Far too often, individuals believe that the only way towards environmental reform is through big projects. However, practices requiring large amounts of money are only one step towards a full solution. The truth is, you don’t need to implement wind turbines or solar panels in order to live a greener lifestyle.
These are 5 actionable steps you can take on a constant basis to go green.
1. Avoid single-use plastics.
By 2050, there is set to be more plastic in the ocean than fish with current lifestyles. With plastic pollution accumulating in Earth’s ecosystems, trillions of individual plastic particles float in water sources each year. Unfortunately, each of these particles can take up to 1000 years to decompose.
Individually choosing to use long-lasting items can reduce the amount of emitted waste and pollution. By implementing things such as reusable containers, bags, and metal straws in your household, you can reduce the amount of plastic found in nature.
2. Move towards a more plant-based diet.
Through the entire production process, animal-based diets require more resources than plant-based. Vegetarian diets require two-and-a-half times less the amount of land needed to grow food and a significantly less amount of water, compared to a meat-based diet. With fewer requirements for production, moving towards a more vegetarian lifestyle has the ability to reduce the amount of energy consumed.
In addition, there is a noticeable difference in the carbon footprint between both diets. When compared, greenhouse gas emissions per gram of protein for beef and lamb being 250 times the amount of emissions per gram of legumes. Poultry has a significantly less amount of emissions than red meat. If everyone were to replace meat and dairy products with plant-based foods, the cuts in animal products have the potential to create a 49 percent drop in greenhouse emissions.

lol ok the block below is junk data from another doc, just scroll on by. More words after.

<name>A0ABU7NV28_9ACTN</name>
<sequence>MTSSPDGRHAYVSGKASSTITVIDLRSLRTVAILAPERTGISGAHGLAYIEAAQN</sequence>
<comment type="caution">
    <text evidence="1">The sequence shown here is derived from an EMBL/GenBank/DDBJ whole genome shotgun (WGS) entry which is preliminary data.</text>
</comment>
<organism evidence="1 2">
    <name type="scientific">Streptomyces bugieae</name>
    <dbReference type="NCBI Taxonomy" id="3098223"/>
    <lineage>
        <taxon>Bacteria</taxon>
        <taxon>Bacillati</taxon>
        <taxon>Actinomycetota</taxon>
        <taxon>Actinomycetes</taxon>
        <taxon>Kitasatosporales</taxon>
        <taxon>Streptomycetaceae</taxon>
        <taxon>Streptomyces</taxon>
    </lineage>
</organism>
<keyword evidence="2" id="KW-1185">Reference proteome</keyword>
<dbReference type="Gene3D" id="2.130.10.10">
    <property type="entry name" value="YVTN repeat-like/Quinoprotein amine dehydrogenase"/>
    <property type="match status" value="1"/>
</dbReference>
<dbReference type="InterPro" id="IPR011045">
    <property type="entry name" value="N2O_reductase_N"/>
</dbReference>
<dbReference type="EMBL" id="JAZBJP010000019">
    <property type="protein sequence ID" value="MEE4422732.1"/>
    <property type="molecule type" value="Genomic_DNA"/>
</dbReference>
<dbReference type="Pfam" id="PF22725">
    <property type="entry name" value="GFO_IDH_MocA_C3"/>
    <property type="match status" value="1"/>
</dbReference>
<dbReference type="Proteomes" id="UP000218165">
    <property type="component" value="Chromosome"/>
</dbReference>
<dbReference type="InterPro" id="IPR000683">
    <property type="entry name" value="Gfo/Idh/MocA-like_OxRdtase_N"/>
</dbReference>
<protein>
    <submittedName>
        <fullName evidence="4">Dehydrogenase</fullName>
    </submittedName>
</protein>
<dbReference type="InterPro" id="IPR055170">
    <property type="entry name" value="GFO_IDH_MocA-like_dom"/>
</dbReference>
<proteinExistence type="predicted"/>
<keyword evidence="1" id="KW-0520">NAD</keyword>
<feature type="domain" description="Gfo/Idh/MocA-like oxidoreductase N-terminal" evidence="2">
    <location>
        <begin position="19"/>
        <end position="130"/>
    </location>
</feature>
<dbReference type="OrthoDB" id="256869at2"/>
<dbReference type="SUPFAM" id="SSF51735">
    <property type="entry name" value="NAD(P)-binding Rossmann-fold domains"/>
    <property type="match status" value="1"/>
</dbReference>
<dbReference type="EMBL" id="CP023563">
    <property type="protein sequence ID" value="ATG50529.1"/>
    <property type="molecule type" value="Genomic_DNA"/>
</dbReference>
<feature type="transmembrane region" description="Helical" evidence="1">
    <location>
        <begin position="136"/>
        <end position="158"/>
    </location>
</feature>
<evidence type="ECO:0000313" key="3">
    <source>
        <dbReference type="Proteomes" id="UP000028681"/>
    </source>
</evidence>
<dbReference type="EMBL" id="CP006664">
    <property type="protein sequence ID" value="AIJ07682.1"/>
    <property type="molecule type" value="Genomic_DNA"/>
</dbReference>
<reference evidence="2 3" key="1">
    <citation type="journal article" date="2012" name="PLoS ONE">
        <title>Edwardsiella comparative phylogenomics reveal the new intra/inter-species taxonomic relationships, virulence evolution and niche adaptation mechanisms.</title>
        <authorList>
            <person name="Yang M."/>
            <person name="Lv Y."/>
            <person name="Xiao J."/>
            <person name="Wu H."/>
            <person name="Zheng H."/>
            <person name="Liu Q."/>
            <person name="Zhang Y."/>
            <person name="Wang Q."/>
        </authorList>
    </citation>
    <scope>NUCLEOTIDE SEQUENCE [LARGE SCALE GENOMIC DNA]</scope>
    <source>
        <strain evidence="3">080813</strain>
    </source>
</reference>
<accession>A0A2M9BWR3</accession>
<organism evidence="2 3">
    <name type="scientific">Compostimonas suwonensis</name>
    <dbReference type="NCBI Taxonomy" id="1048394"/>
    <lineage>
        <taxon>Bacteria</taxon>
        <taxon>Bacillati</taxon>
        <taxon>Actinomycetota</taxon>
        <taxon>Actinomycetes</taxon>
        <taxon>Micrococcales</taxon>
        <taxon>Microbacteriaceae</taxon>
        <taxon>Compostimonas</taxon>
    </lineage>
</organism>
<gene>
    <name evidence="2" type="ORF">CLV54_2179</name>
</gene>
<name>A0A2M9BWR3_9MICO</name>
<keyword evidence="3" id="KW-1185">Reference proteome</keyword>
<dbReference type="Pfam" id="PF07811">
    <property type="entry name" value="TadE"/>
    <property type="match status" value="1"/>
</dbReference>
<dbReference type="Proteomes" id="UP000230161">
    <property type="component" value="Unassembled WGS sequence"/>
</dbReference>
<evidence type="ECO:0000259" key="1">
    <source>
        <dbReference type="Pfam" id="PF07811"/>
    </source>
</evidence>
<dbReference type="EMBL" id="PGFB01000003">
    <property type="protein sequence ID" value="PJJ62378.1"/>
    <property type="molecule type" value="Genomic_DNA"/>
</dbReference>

3. Switch to LED lightbulbs.
LED bulbs efficiently convert 95% of used power into light, limiting the amount of heat build-up in a room. In comparison, incandescents lightbulbs lose 25 times more energy as heat. Choosing to use LED bulbs can decrease the amount of electricity needed to power light fixtures and the amount of energy needed for air conditioning purposes. In addition, it lasts up to 40 times longer than a typical incandescent light bulb. With the rapid adoption of LED bulbs, its durable nature can significantly reduce outputted waste into landfills.
4. Be conscious of food waste.
One-third of all food production in the world goes to waste. With each product diverted to landfills, our environment suffers. The number of resources put into production goes to waste. This includes all of the energy and water needed to nurture, harvest, and distribute both animal and plant-based foods. In addition, unconsumed foods have an astonishing impact when in landfills as well. If food waste were its own country, the decomposition of unconsumed foods would lead to it being the third largest greenhouse emitting country in the world. The only countries surpassing would be China and the United States.
When you find yourself with leftover scraps, delegate uneaten food to another purpose. For example, build a compost within your household. With this, you can curb emitted gases such as methane, enrich the soil, and reduce the need for chemical fertilizers.
5. Engage with politicians.
One of the greatest platforms for environmental reform is led through politics. By engaging with government officials, you enable the ability to implement change through law and policies. If politicians listen to voters, the mass demand for climate change solutions can lead to its prioritization. You have the capability to empower your community with individuals who support environmental sustainability.
Going green takes a conscious effort. However, it’s a lot easier than you think it might be. By analyzing your daily habits, you have the ability to embrace and enable a sustainable lifestyle. While a team effort, environmental reform begins with you. By taking these small steps, we can all start to make an impact on making the world a more sustainable place.
Avery is a writer for the Energy section and a Material Science and Engineering student at the University of Illinois at Urbana-Champaign.